In 1993, R. James Woolsey, about to become President Clinton's first Director of Central Intelligence, remarked to a Senate committee on the defeat of international Communism: "We have slain a large dragon." He then added: "But we live now in a jungle filled with a bewildering variety of poisonous snakes. And in many ways, the dragon was easier to keep track of."
Years later, we still seem bewildered. America's military has demonstrated astonishing ingenuity and adaptability, as I have argued here. But have other instruments of national power risen to the challenges posed by international jihadism?
In his new book, Winning the Long War, Ilan Berman, vice president for policy at the American Foreign Policy Council, makes a persuasive case that they have not, that the U.S. instead has lost "the initiative on the dominant battlefields of today's conflict: ideology, strategic communications, economics, law, and development." Regaining the initiative, he urges, should be among the highest priorities of the new administration.
A large part of the problem may stem from a failure of imagination, as Woolsey also has suggested. Hezbollah uses a truck bomb to attack the U.S. Marine barracks in Beirut in 1983, but no American official imagines — or takes serious steps to prevent — terrorists from using passenger planes to inflict damage on a grander scale.
Another example: In 1979, Iran's revolutionary rulers promise "Death to America," and — as Berman points out — adopt a constitution that tasks Iran's clerical army, the Pasdaran, with "fulfilling the ideological mission of jihad in God's way; that is extending the sovereignty of God's law throughout the world."
Nevertheless, throughout the 1980s, Iranian students were welcomed to American and European universities, where they were taught the skills they are now using to build nuclear weapons and the missiles to deliver them. Technolytics Institute, a U.S.-based think tank specializing in cybersecurity, ranks Iran as one of the top five cyber-threats in the world. In many instances, these experts, too, were trained in the U.S. and Europe.
One former American official told me: "I'd guess that about a third of all the Iranians I gave visas to in the '80s were destined for a career in computer sciences. Add in those doing physics, math, chemistry, and other hard sciences, you had another third. And many of these folks were going to really good universities."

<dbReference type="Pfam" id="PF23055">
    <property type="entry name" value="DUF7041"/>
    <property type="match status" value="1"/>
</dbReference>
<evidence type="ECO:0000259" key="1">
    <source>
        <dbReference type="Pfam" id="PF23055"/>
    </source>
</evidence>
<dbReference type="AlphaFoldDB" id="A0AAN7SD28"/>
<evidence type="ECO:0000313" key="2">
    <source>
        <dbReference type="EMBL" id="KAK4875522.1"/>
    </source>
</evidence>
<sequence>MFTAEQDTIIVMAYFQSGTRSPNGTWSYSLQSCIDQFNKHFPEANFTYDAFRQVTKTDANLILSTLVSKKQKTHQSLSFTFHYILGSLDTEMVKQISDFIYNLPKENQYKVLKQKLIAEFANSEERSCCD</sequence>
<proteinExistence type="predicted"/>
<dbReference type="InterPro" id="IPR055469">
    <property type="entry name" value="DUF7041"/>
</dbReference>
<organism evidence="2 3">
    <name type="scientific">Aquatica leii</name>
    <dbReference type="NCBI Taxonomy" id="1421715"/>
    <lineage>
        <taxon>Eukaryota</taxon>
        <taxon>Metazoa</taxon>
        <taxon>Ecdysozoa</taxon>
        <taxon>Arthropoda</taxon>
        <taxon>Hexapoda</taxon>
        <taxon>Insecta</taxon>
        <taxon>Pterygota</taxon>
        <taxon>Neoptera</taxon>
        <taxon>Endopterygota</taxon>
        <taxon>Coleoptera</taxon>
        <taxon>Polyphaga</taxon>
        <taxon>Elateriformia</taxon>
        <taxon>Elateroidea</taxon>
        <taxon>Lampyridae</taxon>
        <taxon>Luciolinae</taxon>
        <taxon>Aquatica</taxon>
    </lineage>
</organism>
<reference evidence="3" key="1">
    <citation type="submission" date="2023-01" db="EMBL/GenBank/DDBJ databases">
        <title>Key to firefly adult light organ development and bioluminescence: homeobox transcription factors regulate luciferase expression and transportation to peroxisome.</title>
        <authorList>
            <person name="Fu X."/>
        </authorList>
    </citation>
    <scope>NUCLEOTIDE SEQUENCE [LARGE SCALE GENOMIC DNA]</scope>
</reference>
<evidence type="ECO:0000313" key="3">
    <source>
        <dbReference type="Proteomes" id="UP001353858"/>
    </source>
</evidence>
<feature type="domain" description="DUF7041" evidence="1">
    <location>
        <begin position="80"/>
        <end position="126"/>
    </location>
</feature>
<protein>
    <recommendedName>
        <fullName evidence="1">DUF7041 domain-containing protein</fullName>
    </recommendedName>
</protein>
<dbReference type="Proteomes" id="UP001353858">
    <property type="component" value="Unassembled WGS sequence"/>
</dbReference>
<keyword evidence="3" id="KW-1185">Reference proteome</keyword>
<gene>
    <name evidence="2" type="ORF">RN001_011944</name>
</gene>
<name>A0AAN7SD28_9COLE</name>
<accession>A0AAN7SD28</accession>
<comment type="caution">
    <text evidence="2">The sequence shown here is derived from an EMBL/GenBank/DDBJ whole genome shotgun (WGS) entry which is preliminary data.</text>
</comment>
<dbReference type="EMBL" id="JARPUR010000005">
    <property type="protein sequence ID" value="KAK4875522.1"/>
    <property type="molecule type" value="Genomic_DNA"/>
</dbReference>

Nor have American policymakers fought well on the battlefield of ideas. Berman observes that since the end of the Cold War, U.S. strategic communications has "suffered death by a thousand cuts," and that the current system is plagued by "systemic dysfunctions."
One example: American broadcasting abroad is overseen by the Broadcasting Board of Governors, who are part-time volunteers, mostly prominent businessmen and media figures. Berman quotes one board member, in 2002, saying: "We've got to think of ourselves as separate from public diplomacy."
Why would an entity set up for the purpose of public diplomacy want to distance itself from that mission? What taxpayer-funded mission would it undertake instead? Why has this contradiction not been addressed by either the Bush or the Obama administrations? The answer may go beyond a failure of imagination to a lack of strategic vision — and competence.
When it comes to legal issues, Berman finds, we've done no better. The Bush administration "launched a far-reaching effort to refashion what some have called the 'law of September 10' to better confront the contemporary threat posed by al-Qaeda and other Islamic radicals. But the way it went about doing so engendered no small measure of controversy, both at home and abroad."
The Obama administration, by contrast, "has been defined in large measure by what it will not do in the course of prosecuting the current conflict. At least so far, it has failed to articulate a positive agenda for shaping the international legal system in a way that facilitates our fight."
Berman gives higher marks to the U.S. Treasury Department, which has waged economic warfare by seizing or freezing hundreds of millions of dollars that otherwise would have gone to al-Qaeda and similar organizations.
But there has been no serious effort to "make the international economy as a whole inhospitable to exploitation by terrorist groups and radical regimes," to prevent multinational companies from carrying out "business as usual with terror-sponsoring regimes," or even to stop American taxpayer dollars from ending up assisting regimes such as that in Iran. The Bush administration never targeted Iran's Achilles' heel: its dependence on foreign supplies of gasoline. Congress and the Obama administration are now, finally and rather hesitantly, considering this last, best option to peacefully pressure Iran's rulers.
Berman is critical, too, of past efforts by U.S. leaders to promote democracy in the broader Middle East. On the one hand, they put too high a priority on elections that — in Lebanon and Gaza — benefited terrorist militias. On the other hand, there was little material or even moral support for Muslim dissidents and freedom fighters. In this regard, the Obama administration seems likely to do less, not more.
"If we are to stem the tide of Islamic radicalism, then we must do more than simply continue down the path we are currently on," notes former House Speaker Newt Gingrich in the foreword to Berman's book. First and foremost, winning the long war will require rethinking the conflict being waged against the West, and learning how to utilize non-military instruments of national power much more effectively than we have done to date.